The twentieth prompt from online writing group Tuesday Tales (my fourteenth story for them) was ‘car’ and below is the result.
Tuesday Tales provides a new prompt each week, the members write a story inspired by it and post it on our blogs / websites. Then we email the link and first two or three sentences to Jean Joachim. She then posts them on the Tuesday Tales blog (on a Tuesday ), gives us the link then we go out and shout about it. So, without further ado, here is my 473-worder (second person, as I so often do).
Appearances can be deceptive
Sitting outside the bank isn’t your idea of fun. They said they wouldn’t be long but whenever Ernie’s involved you know his clock works differently to everyone else’s. You should have brought a book but he wants you to be on your guard, be bored while he’s chatting up some ‘skirt’ as he calls them. You’re more of a ‘know what you want, go in and get it’ person, although this isn’t exactly shopping.
“It’s not life or death,” Jack says, which you find funny as you know it could be. Not funny ha-ha, of course, it’s never ha-ha.
“Got to keep your mind on the job, professional at all times,” Jack says every now and then, within earshot of Ernie, despite knowing it won’t even go in one ear let alone out the other.
You expect violence and sometimes you get it, or Ernie or Jack do, but it’s part of the risks you take, doing what you do. Your heart’s thumping – you want to know what’s happening on the inside, be part of the ‘action’.
Each time you see them go in you wish you weren’t the driver, the “getaway” as Ernie calls you, only without the ‘t’.
Your trousers are too tight and wish you’d not had an extra slice of toast at breakfast but the adrenalin will burn it off soon enough, it’s only the first job of the day.
The clock on the dashboard is fast, Jack’s idea to try and keep Ernie in check, but you both know that’s pointless.
A brand new Mercedes pulls up on the double-yellow lines in front of you and you tense. The door opens slowly and you reach for a gun you know isn’t there. White hair is the first thing you see and when the man turns round to shut the door, you realise he must be at least 90. He hobbles between your van and his car and reaches inside his jacket. You lean forward to get a better look and see him pull out a wallet and continue his slow journey to the cashpoint. A simple transaction and he returns, carefully putting what looks like a single note into his wallet and placing that with equal reverence into his pocket. He smiles at you as he passes, lowers himself stiffly into his car and drives away.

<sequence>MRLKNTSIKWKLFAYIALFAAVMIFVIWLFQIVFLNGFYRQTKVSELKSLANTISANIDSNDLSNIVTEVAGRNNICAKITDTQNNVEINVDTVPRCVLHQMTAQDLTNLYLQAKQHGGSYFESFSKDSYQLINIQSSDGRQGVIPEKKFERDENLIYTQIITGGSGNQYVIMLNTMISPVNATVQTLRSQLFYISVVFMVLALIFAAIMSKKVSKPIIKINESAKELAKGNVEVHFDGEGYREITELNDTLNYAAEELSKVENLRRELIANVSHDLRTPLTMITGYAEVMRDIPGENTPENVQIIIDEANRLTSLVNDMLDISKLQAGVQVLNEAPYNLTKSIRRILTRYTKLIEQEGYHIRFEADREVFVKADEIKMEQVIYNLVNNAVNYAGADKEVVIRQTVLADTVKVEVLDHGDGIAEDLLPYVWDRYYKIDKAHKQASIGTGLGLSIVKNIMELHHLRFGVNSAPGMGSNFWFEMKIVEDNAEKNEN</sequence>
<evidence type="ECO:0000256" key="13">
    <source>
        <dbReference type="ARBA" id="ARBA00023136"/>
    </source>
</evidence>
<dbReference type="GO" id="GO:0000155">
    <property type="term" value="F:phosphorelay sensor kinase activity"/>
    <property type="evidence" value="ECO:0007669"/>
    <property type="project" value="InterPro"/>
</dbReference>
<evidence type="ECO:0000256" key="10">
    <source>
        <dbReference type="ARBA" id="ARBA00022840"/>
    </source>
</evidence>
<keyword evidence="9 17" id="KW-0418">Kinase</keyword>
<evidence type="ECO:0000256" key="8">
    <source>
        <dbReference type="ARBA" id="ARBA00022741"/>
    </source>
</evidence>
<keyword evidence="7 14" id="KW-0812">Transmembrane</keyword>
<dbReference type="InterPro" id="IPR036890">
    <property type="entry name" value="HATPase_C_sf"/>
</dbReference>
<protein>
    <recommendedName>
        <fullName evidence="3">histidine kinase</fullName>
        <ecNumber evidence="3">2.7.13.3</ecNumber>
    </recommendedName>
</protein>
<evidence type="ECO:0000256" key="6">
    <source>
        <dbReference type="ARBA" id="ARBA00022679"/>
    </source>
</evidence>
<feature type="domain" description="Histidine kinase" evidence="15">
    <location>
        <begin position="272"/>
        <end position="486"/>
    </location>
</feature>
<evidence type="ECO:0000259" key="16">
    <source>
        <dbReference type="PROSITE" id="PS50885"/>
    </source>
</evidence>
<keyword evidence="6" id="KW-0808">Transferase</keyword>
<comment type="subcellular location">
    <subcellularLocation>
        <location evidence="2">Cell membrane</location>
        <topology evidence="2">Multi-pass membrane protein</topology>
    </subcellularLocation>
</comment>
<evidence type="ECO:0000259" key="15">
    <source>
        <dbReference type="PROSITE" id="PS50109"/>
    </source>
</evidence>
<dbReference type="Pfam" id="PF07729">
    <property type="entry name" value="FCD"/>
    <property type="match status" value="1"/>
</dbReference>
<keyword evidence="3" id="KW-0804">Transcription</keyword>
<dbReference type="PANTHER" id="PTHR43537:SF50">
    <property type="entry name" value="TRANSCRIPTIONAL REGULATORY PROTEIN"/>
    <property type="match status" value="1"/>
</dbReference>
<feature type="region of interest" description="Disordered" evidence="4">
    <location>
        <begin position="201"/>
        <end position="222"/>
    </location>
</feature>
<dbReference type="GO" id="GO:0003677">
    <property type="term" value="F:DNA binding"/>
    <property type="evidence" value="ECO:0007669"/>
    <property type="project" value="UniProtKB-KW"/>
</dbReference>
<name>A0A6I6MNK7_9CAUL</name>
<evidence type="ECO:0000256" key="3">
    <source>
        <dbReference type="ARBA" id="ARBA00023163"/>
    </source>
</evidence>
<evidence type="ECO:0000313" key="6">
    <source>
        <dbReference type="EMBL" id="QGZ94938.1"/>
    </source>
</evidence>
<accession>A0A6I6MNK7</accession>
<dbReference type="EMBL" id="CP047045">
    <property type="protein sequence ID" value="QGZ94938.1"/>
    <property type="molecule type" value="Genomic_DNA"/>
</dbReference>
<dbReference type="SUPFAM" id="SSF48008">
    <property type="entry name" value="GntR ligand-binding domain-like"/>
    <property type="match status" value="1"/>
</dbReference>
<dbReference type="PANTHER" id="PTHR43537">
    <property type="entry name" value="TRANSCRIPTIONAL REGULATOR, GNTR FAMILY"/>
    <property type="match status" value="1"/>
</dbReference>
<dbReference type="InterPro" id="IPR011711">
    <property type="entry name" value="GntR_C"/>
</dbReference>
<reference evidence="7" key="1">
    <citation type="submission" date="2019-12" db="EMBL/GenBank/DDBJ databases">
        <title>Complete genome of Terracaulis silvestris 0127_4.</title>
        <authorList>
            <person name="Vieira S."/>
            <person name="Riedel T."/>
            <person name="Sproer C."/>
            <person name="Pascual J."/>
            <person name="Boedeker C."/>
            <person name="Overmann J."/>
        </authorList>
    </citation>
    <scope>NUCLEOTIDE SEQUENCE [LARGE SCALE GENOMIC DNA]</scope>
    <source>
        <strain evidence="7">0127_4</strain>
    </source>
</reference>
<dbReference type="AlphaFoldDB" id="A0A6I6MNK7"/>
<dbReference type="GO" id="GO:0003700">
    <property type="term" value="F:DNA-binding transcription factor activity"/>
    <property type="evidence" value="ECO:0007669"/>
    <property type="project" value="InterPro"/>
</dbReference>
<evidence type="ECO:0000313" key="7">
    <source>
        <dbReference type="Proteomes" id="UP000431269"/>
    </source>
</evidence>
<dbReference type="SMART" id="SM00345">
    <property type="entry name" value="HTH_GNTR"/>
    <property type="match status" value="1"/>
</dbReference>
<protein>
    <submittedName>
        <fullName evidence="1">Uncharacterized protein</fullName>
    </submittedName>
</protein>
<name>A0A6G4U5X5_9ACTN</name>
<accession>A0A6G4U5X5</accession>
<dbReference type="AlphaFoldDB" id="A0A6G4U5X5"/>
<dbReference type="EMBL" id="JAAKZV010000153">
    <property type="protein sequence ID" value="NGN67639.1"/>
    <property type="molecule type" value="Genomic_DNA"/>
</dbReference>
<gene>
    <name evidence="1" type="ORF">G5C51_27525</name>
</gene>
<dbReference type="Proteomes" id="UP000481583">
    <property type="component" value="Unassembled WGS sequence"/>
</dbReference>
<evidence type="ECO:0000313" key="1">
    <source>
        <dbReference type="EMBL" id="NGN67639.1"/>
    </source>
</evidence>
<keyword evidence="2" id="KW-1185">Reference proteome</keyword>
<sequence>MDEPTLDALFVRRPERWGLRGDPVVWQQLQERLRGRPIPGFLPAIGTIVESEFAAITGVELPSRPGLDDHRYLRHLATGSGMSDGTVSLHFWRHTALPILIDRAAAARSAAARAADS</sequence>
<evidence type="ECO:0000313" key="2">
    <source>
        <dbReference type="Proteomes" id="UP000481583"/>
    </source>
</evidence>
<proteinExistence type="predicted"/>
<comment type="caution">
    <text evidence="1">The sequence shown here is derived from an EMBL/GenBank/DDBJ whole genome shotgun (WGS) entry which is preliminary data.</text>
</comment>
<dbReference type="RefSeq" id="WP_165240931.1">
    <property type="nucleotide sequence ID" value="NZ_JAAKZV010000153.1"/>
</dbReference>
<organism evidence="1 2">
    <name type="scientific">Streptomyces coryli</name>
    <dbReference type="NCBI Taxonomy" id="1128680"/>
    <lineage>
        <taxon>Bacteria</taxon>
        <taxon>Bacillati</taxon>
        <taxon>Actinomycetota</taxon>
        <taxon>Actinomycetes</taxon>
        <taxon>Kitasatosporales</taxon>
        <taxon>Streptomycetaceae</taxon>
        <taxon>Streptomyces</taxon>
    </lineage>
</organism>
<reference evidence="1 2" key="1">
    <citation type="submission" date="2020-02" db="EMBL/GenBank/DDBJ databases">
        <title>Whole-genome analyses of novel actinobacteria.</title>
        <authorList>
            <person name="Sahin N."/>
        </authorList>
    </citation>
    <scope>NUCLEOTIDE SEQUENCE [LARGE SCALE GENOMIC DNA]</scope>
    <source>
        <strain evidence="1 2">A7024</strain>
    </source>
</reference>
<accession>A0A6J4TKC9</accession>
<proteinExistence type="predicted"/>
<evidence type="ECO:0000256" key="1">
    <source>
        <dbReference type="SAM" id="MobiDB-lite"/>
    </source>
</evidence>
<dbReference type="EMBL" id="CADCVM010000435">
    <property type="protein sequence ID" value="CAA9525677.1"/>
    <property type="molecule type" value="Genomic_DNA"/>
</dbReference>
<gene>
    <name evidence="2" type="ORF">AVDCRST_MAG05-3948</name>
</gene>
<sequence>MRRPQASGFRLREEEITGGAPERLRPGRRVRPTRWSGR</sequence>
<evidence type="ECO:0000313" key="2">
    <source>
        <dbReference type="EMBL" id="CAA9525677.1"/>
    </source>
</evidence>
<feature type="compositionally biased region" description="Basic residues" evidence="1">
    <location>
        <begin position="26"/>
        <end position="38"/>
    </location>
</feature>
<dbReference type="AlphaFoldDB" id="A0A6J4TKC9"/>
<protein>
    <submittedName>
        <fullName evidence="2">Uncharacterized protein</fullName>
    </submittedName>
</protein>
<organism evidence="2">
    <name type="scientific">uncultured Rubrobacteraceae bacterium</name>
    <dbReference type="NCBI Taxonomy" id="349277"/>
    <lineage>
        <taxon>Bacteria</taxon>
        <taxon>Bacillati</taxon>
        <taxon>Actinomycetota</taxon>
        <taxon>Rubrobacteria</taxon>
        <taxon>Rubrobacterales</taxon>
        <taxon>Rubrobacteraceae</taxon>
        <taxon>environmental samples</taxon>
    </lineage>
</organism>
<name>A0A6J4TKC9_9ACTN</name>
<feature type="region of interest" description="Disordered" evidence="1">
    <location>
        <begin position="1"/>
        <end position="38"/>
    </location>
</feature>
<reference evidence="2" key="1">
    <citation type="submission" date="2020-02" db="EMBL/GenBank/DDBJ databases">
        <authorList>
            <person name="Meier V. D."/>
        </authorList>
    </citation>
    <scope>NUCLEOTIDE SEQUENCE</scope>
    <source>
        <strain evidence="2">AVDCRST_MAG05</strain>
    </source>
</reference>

Relaxing a little, you look at the bank as your colleagues come out laughing, Ernie patting Jack on the back, Ernie wiping his mouth. They’re both holding cases you know are stuffed with money and you start the engine.
With the cases stowed, Jack gets in beside you, Ernie in the back and you speed away.
This is only your first month but you know you’ll fit in – three being the magic number, one for each red dot on your Securitas logo.
The link to the other stories for this prompt is here.
So, not only can you read these stories but you could also write your own using the prompts given each week. There’s no word count limit. Single-word prompts are something I regularly give my Monday night workshop and it’s amazing how different our stories can be.
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Unfortunately, as I post an interview a day (amongst other things) I can’t review books but I have a feature called Short Story Saturdays where I review stories of up to 2,500 words. Alternatively if you have a short story or self-contained novel extract / short chapter (ideally up to 1000 words) that you’d like critiqued and don’t mind me reading it / talking about and critiquing it (I send you the transcription afterwards so you can use the comments or ignore them) on my ‘Bailey’s Writing Tips’ podcast, then do email me. They are weekly episodes, usually released Monday mornings UK time, interweaving the recordings between the red pen sessions with the hints & tips episodes. I am now also looking for flash fiction (<1000 words) for Flash Fiction Fridays and poetry for Post-weekend Poetry.